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National Humane Education Society
October 30, 2013

After a long day of work I was looking forward to going home to relax, but as I drove home a deer jumped out of the woods and ran across the road in front of my car. In that one second when I turned to make sure it made it across the road, I saw that it was a dog, not a deer. I immediately pulled off the road, put my flashers on and jumped out—not sure how I was going to get this dog but I had to try! I called him and he stopped and turned very hesitantly and, oh no, a car was coming. I began waving frantically and prayed the other driver would stop and thinking, “please dog don't run—just stay. A man stopped and saw the dog & put his flashers on too. I called the dog again and he came, the closer he came in the lights, the more of him I could see. I saw blood on his face (how was he hurt? was he friendly? what do I do now?) These were the questions running through my mind. I said another prayer and opened my car door—he jumped in and licked my hand as if to say, thanks. Immediately, I turned and went back to work—you see I work at The Briggs Animal Adoption Center (Briggs), a program of The National Humane Education Society (NHES).
When I arrived at Briggs, I then called the director for help. This was many years ago, and it was my first rescue of an injured animal. We took him to the vet room and help was on the way. We offered him some water and food (he was starving.) As he ate, we noticed he was covered in burrs. Gingerly, I began taking them off and again I was rewarded with a lick and a look of sincere thanks. I took off my Bermuda hoodie sweatshirt and laid it on the blanket. He laid his head on it. We got a trash can full of burrs off that boy and when the vet saw him she determined that he had been shot. She performed surgery and removed BB’s. She even removed one from his eye, which thank god he didn't lose. I picked up that sweatshirt off the floor later and as I looked at the blood stains, I cried that this gentle soul who had known nothing but pain and suffering had shown kindness when he was hurt so badly. I was allowed to name this sweet boy and I named him Bermuda Jake (of course you can figure where Bermuda came from and Jake after one of my sweet dogs at home).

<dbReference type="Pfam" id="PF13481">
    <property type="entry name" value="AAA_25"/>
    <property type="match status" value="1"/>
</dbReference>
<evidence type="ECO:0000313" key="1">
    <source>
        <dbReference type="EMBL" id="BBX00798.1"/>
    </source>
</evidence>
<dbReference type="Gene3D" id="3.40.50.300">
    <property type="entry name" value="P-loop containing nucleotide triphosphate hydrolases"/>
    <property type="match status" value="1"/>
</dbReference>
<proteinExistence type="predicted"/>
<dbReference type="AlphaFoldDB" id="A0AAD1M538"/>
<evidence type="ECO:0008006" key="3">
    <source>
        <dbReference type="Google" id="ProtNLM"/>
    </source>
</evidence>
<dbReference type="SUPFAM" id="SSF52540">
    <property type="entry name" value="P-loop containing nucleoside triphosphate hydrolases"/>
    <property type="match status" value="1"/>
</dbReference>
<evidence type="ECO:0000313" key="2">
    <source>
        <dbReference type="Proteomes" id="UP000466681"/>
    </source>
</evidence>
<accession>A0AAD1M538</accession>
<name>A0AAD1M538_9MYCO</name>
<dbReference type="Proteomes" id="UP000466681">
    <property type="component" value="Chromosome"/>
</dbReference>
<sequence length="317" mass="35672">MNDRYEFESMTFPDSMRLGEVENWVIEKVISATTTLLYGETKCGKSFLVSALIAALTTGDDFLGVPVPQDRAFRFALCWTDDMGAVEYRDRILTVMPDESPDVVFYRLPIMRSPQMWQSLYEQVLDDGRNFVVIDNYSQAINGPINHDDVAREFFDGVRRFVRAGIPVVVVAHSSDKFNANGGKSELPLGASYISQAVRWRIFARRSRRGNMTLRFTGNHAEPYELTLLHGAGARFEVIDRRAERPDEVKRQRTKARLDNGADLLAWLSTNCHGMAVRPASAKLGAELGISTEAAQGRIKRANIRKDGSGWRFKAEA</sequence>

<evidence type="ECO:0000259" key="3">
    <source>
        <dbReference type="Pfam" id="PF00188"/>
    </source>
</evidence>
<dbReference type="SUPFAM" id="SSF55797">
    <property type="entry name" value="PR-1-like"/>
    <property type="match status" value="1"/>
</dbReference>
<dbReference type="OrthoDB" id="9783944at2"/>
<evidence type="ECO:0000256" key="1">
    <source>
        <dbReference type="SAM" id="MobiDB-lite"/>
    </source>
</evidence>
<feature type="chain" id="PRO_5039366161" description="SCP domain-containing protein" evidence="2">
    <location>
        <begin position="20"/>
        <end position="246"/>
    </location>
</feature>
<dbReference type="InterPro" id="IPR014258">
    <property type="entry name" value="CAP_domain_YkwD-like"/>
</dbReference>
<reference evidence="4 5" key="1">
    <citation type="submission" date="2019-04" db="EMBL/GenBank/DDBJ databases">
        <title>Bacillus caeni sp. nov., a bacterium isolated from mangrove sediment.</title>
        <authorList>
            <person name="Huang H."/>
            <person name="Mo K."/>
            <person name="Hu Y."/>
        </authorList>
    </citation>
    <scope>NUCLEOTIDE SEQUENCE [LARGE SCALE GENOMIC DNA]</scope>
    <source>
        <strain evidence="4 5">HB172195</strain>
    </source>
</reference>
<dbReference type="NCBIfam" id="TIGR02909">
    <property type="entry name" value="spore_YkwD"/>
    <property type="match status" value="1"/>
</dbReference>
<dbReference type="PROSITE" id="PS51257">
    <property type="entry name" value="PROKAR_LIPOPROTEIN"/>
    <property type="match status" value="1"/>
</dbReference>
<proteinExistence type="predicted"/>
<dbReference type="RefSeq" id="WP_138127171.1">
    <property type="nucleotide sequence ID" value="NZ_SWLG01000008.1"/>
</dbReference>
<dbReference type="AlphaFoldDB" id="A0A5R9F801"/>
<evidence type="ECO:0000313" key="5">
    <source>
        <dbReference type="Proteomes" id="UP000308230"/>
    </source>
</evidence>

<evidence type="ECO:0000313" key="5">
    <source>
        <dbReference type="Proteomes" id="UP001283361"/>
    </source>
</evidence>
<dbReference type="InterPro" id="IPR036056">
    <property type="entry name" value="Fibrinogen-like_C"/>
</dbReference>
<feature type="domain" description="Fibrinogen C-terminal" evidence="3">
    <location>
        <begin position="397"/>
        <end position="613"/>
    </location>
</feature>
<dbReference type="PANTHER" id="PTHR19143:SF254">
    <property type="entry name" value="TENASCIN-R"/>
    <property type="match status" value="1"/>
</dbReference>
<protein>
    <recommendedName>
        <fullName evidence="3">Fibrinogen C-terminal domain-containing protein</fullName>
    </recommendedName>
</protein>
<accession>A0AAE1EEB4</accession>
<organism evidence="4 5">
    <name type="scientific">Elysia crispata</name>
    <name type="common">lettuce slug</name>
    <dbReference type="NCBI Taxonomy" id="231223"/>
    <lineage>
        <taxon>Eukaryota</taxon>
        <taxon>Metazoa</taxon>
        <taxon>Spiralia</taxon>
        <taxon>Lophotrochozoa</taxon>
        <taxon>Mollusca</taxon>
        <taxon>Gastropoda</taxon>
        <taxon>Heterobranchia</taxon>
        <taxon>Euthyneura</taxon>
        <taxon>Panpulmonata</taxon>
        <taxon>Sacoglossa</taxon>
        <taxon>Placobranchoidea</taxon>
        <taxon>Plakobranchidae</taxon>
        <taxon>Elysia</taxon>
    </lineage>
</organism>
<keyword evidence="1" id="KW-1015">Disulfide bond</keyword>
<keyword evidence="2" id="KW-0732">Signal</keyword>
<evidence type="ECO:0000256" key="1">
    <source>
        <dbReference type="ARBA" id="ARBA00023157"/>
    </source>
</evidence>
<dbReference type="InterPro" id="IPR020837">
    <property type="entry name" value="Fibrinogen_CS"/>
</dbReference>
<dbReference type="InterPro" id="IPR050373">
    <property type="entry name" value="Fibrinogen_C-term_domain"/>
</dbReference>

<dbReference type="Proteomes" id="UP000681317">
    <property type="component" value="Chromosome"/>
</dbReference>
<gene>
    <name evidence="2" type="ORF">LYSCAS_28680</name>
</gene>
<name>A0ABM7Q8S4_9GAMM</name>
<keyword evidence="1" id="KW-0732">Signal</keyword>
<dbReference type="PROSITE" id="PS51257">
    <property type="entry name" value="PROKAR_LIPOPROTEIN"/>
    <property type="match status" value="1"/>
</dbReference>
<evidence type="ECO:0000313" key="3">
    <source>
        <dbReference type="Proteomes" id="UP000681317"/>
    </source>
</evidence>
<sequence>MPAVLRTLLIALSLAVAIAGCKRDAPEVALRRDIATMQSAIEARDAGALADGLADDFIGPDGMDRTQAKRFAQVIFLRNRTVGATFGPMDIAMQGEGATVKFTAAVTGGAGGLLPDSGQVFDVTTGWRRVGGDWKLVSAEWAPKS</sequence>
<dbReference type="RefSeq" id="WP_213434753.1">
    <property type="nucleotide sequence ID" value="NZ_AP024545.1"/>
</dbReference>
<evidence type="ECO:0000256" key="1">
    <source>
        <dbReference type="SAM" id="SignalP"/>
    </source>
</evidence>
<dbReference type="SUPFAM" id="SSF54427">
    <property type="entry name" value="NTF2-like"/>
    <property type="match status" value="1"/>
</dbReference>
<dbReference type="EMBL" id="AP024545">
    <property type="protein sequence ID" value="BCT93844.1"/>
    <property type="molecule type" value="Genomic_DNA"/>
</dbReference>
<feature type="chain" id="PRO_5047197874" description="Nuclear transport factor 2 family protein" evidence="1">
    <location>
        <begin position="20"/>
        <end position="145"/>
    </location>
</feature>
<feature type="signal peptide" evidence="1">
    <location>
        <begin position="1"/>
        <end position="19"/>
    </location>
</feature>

This is the type of care and compassion that is given to every animal that comes to our Briggs. We love them all, though I daresay they teach us all so much more about compassion. Bermuda Jake spent a lot of time with me during his recovery in my office and what a great dog he was. You see that is something else we do at Briggs. We bring dogs to our offices to spend time with us while they are waiting on their forever homes. Bermuda Jake’s picture hangs at my desk. I was lucky enough to have placed him in his new home, and every time I look at that picture I am grateful that I work at a place like Briggs and NHES because it gives me—and all of us here—an opportunity to make a difference in an animal’s life, and we make this difference for thousands more through all of NHES’s programs—Humane Education, Briggs, Peace Plantation, and Spay Today.

Ways to make it better...

If I had to make changes to this organization, I would...

Make it larger to take in some many more :)

More feedback

How does this organization compare with others in the same sector?

Very Well

How much of an impact do you think this organization has?

Life-changing

Will you recommend this organization to others?

Definitely

When was your last experience with this nonprofit?

2013

MY ROLE:
Professional with expertise in this field

Review from Guidestar